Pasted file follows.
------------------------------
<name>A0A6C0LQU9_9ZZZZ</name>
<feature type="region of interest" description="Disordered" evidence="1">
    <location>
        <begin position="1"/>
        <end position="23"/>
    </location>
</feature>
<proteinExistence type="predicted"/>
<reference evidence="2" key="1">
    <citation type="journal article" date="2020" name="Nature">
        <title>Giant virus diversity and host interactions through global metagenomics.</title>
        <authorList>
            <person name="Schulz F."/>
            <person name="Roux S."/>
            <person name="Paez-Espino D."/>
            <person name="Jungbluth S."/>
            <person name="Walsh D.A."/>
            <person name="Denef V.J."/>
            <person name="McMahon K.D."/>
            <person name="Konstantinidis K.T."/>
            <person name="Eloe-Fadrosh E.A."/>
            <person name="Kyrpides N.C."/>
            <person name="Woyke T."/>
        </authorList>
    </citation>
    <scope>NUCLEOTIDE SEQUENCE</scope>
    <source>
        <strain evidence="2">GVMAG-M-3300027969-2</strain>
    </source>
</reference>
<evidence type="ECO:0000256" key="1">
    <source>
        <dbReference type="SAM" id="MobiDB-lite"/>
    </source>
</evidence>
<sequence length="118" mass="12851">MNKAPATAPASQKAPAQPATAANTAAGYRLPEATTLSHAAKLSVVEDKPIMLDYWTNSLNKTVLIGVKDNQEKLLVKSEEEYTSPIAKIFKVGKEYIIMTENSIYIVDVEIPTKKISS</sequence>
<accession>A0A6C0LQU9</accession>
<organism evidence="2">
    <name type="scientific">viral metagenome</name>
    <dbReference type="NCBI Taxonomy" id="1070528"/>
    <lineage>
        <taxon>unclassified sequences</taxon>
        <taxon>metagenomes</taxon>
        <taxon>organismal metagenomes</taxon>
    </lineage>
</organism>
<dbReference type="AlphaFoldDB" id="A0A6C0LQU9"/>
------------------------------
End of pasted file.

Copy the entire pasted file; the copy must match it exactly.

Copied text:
<name>A0A6C0LQU9_9ZZZZ</name>
<feature type="region of interest" description="Disordered" evidence="1">
    <location>
        <begin position="1"/>
        <end position="23"/>
    </location>
</feature>
<proteinExistence type="predicted"/>
<reference evidence="2" key="1">
    <citation type="journal article" date="2020" name="Nature">
        <title>Giant virus diversity and host interactions through global metagenomics.</title>
        <authorList>
            <person name="Schulz F."/>
            <person name="Roux S."/>
            <person name="Paez-Espino D."/>
            <person name="Jungbluth S."/>
            <person name="Walsh D.A."/>
            <person name="Denef V.J."/>
            <person name="McMahon K.D."/>
            <person name="Konstantinidis K.T."/>
            <person name="Eloe-Fadrosh E.A."/>
            <person name="Kyrpides N.C."/>
            <person name="Woyke T."/>
        </authorList>
    </citation>
    <scope>NUCLEOTIDE SEQUENCE</scope>
    <source>
        <strain evidence="2">GVMAG-M-3300027969-2</strain>
    </source>
</reference>
<evidence type="ECO:0000256" key="1">
    <source>
        <dbReference type="SAM" id="MobiDB-lite"/>
    </source>
</evidence>
<sequence length="118" mass="12851">MNKAPATAPASQKAPAQPATAANTAAGYRLPEATTLSHAAKLSVVEDKPIMLDYWTNSLNKTVLIGVKDNQEKLLVKSEEEYTSPIAKIFKVGKEYIIMTENSIYIVDVEIPTKKISS</sequence>
<accession>A0A6C0LQU9</accession>
<organism evidence="2">
    <name type="scientific">viral metagenome</name>
    <dbReference type="NCBI Taxonomy" id="1070528"/>
    <lineage>
        <taxon>unclassified sequences</taxon>
        <taxon>metagenomes</taxon>
        <taxon>organismal metagenomes</taxon>
    </lineage>
</organism>
<dbReference type="AlphaFoldDB" id="A0A6C0LQU9"/>